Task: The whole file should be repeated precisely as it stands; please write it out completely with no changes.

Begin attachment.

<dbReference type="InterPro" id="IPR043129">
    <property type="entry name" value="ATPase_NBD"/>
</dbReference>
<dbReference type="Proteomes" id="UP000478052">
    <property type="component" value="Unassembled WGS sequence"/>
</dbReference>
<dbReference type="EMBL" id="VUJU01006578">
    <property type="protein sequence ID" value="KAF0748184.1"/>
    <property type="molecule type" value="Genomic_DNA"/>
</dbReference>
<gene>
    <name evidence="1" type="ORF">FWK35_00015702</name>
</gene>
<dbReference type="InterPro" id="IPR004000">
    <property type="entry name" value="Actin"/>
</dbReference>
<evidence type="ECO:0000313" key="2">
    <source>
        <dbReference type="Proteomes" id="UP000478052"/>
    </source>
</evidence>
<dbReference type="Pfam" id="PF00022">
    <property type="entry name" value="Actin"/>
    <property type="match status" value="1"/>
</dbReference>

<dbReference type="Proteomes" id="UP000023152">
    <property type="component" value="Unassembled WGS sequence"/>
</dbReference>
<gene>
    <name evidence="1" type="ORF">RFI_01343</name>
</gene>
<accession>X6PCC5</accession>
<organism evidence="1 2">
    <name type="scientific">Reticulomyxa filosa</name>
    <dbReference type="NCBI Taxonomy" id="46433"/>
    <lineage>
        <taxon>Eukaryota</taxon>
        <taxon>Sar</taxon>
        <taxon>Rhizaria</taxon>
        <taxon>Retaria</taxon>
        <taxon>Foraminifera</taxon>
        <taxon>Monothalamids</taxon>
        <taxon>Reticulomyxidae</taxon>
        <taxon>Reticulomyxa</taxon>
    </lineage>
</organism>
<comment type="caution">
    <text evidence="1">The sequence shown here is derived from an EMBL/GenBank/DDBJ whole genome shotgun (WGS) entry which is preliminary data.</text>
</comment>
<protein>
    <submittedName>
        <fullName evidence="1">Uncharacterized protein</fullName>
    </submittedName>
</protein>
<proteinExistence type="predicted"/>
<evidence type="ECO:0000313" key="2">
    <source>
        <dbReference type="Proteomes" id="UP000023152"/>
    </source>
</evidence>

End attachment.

<dbReference type="InterPro" id="IPR043129">
    <property type="entry name" value="ATPase_NBD"/>
</dbReference>
<dbReference type="Proteomes" id="UP000478052">
    <property type="component" value="Unassembled WGS sequence"/>
</dbReference>
<dbReference type="EMBL" id="VUJU01006578">
    <property type="protein sequence ID" value="KAF0748184.1"/>
    <property type="molecule type" value="Genomic_DNA"/>
</dbReference>
<gene>
    <name evidence="1" type="ORF">FWK35_00015702</name>
</gene>
<dbReference type="InterPro" id="IPR004000">
    <property type="entry name" value="Actin"/>
</dbReference>
<evidence type="ECO:0000313" key="2">
    <source>
        <dbReference type="Proteomes" id="UP000478052"/>
    </source>
</evidence>
<dbReference type="Pfam" id="PF00022">
    <property type="entry name" value="Actin"/>
    <property type="match status" value="1"/>
</dbReference>

<dbReference type="Proteomes" id="UP000023152">
    <property type="component" value="Unassembled WGS sequence"/>
</dbReference>
<gene>
    <name evidence="1" type="ORF">RFI_01343</name>
</gene>
<accession>X6PCC5</accession>
<organism evidence="1 2">
    <name type="scientific">Reticulomyxa filosa</name>
    <dbReference type="NCBI Taxonomy" id="46433"/>
    <lineage>
        <taxon>Eukaryota</taxon>
        <taxon>Sar</taxon>
        <taxon>Rhizaria</taxon>
        <taxon>Retaria</taxon>
        <taxon>Foraminifera</taxon>
        <taxon>Monothalamids</taxon>
        <taxon>Reticulomyxidae</taxon>
        <taxon>Reticulomyxa</taxon>
    </lineage>
</organism>
<comment type="caution">
    <text evidence="1">The sequence shown here is derived from an EMBL/GenBank/DDBJ whole genome shotgun (WGS) entry which is preliminary data.</text>
</comment>
<protein>
    <submittedName>
        <fullName evidence="1">Uncharacterized protein</fullName>
    </submittedName>
</protein>
<proteinExistence type="predicted"/>
<evidence type="ECO:0000313" key="2">
    <source>
        <dbReference type="Proteomes" id="UP000023152"/>
    </source>
</evidence>